9. A printing device with a capping system, an ink jet service station, a carrier, a driving device for driving the carrier along a print track, the carrier being used to hold an ink jet cartridge, the capping system being used for the ink jet service station to cap an ink jet print head of the ink jet cartridge, the capping system comprising:
a cap for capping the ink jet print head, the cap having a vent hole for permitting the passage of air into and out of the volume of the cap to prevent overpressure inside the volume of the cap; and
a supporting structure for mechanically engaging and disengaging the cap with the ink jet print head, the supporting structure comprising:
a base disposed within the ink jet service station, a plug mounted on the base, the plug for plugging the vent hole; and;
a mount movably disposed over the plug, the cap fixed onto the mount;
wherein when the supporting structure engages the cap with the ink jet print head, the cap first covers the ink jet print head to cap the ink jet print head, the vent hole ensuring that the pressure inside the volume of the cap equalizes with the pressure outside the volume of the cap, and then the interaction of the mount with the base causes the plug to plug the vent hole to prevent air from outside the volume of the cap from entering inside the volume of the cap via the vent hole.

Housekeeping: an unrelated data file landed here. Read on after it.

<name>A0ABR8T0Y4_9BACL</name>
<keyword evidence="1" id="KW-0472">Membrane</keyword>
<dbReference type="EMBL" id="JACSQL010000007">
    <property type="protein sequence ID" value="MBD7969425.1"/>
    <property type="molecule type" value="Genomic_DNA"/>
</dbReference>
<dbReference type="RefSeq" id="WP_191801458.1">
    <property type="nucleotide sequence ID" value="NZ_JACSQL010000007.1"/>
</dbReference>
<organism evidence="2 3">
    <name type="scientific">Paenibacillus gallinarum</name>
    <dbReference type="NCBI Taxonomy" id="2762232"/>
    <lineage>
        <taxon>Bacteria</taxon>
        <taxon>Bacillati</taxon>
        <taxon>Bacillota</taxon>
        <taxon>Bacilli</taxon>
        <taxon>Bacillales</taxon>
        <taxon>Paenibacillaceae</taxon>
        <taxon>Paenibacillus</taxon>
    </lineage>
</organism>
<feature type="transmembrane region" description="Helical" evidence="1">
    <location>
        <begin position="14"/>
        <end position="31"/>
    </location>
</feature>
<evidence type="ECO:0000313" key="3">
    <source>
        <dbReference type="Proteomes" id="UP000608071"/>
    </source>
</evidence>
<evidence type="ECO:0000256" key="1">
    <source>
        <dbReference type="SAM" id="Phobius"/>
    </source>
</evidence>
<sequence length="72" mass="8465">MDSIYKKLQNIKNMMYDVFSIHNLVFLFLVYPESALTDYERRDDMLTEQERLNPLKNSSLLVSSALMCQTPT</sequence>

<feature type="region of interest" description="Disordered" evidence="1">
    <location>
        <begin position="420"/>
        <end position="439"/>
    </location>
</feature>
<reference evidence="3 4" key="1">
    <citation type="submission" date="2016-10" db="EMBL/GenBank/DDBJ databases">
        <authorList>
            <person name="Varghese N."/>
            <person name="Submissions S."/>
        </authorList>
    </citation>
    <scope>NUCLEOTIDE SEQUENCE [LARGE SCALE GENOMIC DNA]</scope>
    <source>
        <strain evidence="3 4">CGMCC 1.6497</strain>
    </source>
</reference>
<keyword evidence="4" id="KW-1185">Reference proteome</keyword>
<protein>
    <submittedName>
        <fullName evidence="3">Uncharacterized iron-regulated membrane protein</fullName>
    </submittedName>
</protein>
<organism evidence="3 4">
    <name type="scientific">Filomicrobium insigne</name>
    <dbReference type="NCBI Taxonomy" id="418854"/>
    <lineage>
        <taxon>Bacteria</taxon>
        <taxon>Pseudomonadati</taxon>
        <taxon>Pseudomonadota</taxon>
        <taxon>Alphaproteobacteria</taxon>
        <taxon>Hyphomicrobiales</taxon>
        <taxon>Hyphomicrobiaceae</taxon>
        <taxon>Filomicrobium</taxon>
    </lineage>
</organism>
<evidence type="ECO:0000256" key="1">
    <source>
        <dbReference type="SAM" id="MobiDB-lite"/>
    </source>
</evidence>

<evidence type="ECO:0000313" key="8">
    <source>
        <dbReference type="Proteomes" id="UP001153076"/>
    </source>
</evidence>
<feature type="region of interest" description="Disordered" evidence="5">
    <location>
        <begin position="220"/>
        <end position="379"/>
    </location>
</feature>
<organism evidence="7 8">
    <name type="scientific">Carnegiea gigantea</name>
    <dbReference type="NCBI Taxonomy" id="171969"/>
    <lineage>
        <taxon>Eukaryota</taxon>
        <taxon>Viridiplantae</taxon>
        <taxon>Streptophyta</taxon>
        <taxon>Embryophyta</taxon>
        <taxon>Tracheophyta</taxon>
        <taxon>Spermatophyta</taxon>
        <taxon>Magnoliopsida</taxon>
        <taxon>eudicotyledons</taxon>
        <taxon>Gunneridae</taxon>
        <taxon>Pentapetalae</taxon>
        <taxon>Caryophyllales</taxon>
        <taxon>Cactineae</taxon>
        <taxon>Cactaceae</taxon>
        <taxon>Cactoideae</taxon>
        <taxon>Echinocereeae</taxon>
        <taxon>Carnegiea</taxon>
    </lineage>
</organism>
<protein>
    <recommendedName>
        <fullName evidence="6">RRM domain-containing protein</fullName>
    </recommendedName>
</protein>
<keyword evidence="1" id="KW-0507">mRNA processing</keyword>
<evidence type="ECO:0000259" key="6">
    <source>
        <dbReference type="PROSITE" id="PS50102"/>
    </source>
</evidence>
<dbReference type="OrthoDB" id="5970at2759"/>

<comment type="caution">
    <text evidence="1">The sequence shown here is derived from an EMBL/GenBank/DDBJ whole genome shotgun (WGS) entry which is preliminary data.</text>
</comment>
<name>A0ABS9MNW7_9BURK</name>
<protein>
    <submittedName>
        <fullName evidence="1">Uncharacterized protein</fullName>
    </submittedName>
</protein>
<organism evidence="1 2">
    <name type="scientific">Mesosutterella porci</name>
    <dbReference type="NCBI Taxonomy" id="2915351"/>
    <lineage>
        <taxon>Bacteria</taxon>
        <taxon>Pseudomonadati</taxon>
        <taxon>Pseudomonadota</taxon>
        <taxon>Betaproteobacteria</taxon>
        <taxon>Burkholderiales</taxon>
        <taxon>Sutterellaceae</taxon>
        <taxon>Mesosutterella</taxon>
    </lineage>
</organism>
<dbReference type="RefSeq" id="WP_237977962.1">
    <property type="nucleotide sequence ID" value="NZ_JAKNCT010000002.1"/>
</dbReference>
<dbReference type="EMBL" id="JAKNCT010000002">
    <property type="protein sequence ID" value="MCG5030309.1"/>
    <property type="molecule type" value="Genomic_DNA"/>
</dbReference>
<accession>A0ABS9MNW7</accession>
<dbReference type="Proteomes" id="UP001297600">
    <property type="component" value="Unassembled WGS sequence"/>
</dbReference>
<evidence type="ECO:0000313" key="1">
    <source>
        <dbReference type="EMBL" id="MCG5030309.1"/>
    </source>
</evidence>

10. The printing device of claim 9 wherein the ink jet print head comprises:
ink for printing; and
a nozzle for jetting the ink onto a document to perform the printing operation;
wherein by preventing the overpressure, the vent hole prevents backflow of the ink within the nozzle due to overpressure.